Phase 1 of the California State Route 132 West Expressway (in the making since 1947)

On September 15, 2022, the Phase 1 of the California State Route 132 West Expressway opened in the city of Modesto from California State Route 99 west to North Dakota Avenue.  Phase 1 of the California State Route 132 West Expressway was built upon a corridor which was tentatively to designated to become the branching point for Interstate 5W in the 1947 concept of the Interstate Highway System.  The present California State Route 132 West Expressway corridor was adopted by the California Highway Commission on June 20, 1956.  Despite almost being rescinded during the 1970s the concept of the California State Route 132 West Expressway corridor lingered on for over half a century and became likely the oldest undeveloped right-of-way owned by California Transportation Commission.  Pictured above is the planned California State Route 132 freeway west of US Route 99 in Modesto as featured in the May/June 1962 California Highways & Public Works.   The history of the California State Route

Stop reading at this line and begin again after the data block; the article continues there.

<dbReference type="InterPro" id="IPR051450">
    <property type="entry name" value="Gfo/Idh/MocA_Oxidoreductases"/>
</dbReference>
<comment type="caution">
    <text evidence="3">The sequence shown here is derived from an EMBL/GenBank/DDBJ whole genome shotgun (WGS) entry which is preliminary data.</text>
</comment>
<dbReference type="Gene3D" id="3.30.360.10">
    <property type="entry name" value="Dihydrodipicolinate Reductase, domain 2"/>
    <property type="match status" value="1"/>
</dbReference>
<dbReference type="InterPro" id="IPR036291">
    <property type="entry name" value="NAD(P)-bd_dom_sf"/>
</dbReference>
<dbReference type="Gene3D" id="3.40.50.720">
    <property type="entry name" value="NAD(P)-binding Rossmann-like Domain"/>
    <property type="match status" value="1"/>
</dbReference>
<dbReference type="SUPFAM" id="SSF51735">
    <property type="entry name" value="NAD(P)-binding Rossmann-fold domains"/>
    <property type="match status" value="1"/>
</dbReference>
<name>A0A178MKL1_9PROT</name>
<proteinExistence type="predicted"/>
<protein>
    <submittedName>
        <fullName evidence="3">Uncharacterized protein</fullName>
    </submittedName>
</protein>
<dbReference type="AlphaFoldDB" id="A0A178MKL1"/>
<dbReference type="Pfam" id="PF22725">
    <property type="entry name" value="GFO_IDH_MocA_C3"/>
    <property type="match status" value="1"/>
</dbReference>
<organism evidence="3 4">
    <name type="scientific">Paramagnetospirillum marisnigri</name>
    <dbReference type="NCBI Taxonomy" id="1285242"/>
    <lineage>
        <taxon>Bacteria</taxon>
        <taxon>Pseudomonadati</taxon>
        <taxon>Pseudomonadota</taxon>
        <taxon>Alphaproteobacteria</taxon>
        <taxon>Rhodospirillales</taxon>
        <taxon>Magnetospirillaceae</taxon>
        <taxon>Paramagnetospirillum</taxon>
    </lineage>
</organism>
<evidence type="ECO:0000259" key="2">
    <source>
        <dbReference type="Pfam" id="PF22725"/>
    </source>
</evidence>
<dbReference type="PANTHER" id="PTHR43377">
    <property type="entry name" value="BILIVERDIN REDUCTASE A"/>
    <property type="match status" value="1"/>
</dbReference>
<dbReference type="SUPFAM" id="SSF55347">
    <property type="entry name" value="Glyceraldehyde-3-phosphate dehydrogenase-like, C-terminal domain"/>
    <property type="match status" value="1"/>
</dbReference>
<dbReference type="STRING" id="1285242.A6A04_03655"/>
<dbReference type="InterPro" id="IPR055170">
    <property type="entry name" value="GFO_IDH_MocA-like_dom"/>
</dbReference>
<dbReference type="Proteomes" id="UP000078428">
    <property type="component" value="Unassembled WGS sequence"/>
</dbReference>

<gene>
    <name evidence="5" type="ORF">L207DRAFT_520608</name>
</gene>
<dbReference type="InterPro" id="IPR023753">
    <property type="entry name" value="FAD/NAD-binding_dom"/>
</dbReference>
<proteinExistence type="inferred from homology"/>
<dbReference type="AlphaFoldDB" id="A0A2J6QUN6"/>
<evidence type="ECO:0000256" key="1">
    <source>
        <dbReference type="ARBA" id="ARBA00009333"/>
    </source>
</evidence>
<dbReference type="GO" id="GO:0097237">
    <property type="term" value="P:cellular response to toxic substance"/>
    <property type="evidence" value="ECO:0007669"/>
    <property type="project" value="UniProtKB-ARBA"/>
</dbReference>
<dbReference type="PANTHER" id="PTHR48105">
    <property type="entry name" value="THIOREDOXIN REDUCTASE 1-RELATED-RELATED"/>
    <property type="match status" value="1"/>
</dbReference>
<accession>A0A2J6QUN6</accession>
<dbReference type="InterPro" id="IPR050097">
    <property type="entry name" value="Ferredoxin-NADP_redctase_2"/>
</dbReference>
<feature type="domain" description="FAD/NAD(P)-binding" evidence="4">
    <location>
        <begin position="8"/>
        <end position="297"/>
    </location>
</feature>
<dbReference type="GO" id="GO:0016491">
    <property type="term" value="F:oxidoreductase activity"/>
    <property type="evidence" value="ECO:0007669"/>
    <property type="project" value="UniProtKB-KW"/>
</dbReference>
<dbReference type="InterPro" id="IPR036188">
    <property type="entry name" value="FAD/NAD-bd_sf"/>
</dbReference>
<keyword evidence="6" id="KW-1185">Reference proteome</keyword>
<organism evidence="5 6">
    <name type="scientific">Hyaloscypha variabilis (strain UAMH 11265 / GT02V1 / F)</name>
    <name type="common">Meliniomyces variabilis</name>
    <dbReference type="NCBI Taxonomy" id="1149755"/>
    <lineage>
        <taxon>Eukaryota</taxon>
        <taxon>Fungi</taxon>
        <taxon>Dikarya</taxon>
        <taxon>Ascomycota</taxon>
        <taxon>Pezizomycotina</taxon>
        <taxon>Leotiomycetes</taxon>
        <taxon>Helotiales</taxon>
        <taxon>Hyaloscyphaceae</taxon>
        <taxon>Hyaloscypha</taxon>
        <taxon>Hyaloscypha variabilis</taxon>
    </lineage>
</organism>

Aptos Creek Road to the Loma Prieta ghost town site

Aptos Creek Road is a roadway in Santa Cruz County, California which connects the community of Aptos north to The Forest of Nisene Marks State Parks.  Aptos Creek Road north of Aptos is largely unpaved and is where the town site of Loma Prieta can be located.  Loma Prieta was a sawmill community which operated from 1883-1923 and reached a peak population of approximately three hundred.  Loma Prieta included a railroad which is now occupied by Aptos Creek Road along with a spur to Bridge Creek which now the Loma Prieta Grade Trail.  The site of the Loma Prieta Mill and company town burned in 1942.   Part 1; the history of Aptos Creek Road and the Loma Prieta town site Modern Aptos traces its origin to Mexican Rancho Aptos.  Rancho Aptos was granted by the Mexican Government in 1833 Rafael Castro.  Rancho Aptos took its name from Aptos Creek which coursed through from the Santa Cruz Mountains to Monterey Bay.  Castro initially used Rancho Aptos to raise cattle for their hides.  Following